In this book's illustrations, the ensemble de rigueur for men is jackets and ties; for women, it's dresses and high heels. One appropriately clad couple even exhibits bygone behavior, as the gentleman driver of a 1950s Buick is seen opening the passenger's-side door for his lady.
Chapters cover dates, food, famous couples, trust, travel, tiffs, gifts and several other topics.
One key to a successful relationship, the authors say, is "be reliable, dependable, and on time." It's important that gifts be appropriate, so the Hommes suggest writing each other's sizes and preferences on a piece of paper to carry with you at all times. They helpfully point out that "adjustable dimmer switches allow for dial-a-mood lighting" and warn that "if kissing skills are not maintained over time, they can erode."
Sprinkled among such tidbits are "True Romance" stories in which real people share a relationship experience. We learn that Walt takes the kids along when he shops for Mother's Day flowers; Julia's husband not only gives "excellent" back rubs but does his own laundry; and one of the sweetest things Audrey's husband ever said to her occurred while they were trying to fix the hot water heater together.¢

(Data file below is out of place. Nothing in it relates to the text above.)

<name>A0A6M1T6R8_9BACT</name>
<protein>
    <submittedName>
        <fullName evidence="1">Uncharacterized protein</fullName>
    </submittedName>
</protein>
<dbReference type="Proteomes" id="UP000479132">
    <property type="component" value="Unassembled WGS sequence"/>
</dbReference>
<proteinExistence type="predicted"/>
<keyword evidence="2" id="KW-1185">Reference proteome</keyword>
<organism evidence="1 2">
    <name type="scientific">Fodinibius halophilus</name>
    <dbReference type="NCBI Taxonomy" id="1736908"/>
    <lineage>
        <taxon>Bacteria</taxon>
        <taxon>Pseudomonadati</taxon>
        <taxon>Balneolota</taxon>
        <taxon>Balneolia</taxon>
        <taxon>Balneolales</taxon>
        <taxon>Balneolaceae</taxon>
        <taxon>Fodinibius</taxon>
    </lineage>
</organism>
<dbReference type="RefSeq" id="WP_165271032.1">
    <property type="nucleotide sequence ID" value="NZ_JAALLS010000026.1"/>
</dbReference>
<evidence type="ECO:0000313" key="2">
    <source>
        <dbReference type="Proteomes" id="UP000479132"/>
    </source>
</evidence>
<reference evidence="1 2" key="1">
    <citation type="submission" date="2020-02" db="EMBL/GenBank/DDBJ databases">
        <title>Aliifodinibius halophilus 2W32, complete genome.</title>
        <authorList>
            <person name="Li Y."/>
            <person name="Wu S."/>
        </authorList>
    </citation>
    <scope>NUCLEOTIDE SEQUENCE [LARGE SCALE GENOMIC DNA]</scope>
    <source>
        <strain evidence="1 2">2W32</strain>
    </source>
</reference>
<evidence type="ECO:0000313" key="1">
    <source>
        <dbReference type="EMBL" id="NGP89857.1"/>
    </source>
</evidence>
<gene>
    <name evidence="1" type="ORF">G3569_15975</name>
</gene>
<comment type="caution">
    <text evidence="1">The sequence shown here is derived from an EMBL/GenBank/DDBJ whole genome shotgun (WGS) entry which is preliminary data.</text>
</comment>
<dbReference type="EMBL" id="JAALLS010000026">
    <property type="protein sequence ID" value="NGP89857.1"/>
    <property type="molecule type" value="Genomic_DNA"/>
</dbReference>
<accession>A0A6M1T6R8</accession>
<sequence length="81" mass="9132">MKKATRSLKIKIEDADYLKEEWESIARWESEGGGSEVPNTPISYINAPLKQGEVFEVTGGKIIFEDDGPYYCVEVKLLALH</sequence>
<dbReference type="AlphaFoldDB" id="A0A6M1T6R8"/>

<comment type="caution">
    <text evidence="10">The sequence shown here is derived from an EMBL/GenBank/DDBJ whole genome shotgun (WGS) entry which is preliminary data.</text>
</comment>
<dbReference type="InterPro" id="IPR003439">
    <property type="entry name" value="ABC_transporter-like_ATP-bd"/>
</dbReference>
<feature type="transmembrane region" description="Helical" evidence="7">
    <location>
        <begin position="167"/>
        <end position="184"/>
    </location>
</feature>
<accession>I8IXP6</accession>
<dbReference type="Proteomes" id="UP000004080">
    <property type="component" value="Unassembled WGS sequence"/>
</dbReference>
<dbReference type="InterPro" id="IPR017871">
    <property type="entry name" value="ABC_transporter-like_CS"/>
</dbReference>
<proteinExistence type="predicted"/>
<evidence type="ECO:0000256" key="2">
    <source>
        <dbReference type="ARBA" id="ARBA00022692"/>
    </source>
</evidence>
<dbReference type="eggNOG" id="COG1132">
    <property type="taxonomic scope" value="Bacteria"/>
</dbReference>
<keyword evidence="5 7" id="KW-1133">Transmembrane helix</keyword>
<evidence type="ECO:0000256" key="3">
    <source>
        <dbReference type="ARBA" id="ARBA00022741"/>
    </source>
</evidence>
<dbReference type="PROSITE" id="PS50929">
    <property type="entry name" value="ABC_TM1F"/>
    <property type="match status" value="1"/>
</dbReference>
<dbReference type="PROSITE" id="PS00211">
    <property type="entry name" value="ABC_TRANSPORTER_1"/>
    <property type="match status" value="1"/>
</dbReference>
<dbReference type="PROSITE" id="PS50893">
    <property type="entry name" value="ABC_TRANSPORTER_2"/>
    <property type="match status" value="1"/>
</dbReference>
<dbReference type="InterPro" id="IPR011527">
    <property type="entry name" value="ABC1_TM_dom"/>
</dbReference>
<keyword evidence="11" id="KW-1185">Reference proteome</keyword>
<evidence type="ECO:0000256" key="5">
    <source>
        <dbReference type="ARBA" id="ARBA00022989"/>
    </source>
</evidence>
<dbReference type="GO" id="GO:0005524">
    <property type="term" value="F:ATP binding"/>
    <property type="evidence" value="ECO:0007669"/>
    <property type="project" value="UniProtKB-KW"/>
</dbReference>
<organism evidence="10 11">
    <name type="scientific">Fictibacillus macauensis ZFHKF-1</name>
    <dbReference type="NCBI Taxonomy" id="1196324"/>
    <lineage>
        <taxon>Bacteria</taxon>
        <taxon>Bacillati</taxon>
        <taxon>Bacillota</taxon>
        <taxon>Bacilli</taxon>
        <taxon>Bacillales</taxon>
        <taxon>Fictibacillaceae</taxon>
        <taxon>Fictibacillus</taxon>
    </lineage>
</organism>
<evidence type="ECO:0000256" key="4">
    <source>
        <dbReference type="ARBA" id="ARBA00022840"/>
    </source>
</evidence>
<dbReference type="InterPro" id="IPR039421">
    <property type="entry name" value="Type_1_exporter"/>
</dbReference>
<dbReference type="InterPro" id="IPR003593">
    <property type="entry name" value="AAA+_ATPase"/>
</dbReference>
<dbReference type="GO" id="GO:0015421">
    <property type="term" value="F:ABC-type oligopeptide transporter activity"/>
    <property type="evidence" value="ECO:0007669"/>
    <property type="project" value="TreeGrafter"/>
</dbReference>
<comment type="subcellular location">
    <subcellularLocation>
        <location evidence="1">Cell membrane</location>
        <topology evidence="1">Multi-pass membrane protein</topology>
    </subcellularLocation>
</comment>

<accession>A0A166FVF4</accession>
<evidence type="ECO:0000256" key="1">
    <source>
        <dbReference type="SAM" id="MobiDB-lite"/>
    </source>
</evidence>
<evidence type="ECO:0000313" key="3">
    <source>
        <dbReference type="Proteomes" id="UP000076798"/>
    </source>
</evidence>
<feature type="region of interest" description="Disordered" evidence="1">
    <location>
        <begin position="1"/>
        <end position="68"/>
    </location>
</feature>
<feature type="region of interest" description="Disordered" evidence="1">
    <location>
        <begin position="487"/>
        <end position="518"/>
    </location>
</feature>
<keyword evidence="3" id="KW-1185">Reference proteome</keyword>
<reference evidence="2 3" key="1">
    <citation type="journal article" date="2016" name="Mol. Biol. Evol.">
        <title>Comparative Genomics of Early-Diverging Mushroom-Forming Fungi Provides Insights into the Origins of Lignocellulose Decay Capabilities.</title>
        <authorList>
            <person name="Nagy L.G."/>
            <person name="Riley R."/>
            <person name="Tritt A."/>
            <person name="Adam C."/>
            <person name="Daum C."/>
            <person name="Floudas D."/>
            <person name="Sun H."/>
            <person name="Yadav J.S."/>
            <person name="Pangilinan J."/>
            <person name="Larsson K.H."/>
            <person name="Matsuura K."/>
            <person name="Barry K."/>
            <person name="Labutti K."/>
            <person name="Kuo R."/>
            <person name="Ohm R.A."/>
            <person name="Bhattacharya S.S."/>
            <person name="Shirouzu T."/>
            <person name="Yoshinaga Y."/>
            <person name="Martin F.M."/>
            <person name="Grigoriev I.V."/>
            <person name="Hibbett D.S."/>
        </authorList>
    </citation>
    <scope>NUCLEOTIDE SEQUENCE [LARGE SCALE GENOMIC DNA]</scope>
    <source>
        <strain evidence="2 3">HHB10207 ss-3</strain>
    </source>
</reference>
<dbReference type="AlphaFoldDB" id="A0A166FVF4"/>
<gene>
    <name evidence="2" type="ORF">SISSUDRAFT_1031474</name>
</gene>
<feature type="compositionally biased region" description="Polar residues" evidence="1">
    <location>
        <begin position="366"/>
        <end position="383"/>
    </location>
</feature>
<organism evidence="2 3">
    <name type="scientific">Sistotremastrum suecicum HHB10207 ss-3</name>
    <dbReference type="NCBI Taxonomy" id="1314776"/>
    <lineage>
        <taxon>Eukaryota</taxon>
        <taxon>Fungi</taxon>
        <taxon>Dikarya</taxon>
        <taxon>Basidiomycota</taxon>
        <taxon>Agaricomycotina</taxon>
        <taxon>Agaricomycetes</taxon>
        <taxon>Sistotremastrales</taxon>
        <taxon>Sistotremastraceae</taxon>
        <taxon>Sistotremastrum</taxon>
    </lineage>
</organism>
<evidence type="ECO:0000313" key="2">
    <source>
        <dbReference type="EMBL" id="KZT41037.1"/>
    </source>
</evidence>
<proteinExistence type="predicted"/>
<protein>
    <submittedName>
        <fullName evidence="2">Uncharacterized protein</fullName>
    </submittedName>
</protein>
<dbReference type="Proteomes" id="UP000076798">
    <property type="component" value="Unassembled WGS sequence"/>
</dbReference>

"Love's Book of Answers" (Stewart, Tabori & Chang) is a sort of crystal ball between hard covers -- red hard covers, with a satiny finish and heart motif.
Carol Bolt's chunky little volume uses bibliomancy -- you know, the art of using books to foretell the future -- in providing 300 answers about love. All you need do is ask a question and open the book randomly, to any page, to divine the answer.
That answer could be "don't bite off more than you can chew," "set a date" or "keep your options open." Or perhaps it will be "call now" or "take a cold shower, then reconsider."
One page you might want to glue shut: "get a witness."¢
However, if you already have all the answers, maybe what you need is "Luv Questions" (Sourcebooks Casablanca) by Cyndi Haynes.
This thick little paperback offers "650 questions, quotes and fun facts about everyone's favorite subject" -- that's love, of course. Responses to questions include pertinent facts, suggestions for finding the answer or guidance for contemplating it.
Question No. 258 asks "Where do you go to meet singles?" and offers this point to ponder: "Would the type of mate you want to attract be likely to go there?"
"Do you ever think about how much time you spend getting ready for a date?" The reply is another question: "Is he worth it?"
"Would you consider marrying someone who has been married before?" asks question No. 282. Beware: "Sixty percent of all second marriages end in divorce."
And if "you ever think about marrying a doctor, you should know that "there are 700,000 male doctors in the United States" -- not saying how many are single.
"How do you know when you are in love?" The book has the answer to that fundamental question, too, but readers will have to wait until they get to No. 446 to find it.
Scattered throughout are quotes about love, from a host of sources, including the Bible, Virginia Woolf, Walt Whitman, Gloria Steinem and even Dan Rather. Among them: "Follow your inner moonlight" (Allen Ginsberg); "There are no rules. Just follow your heart" (Robin Williams); and, from Dorothy Day, "The final word is love."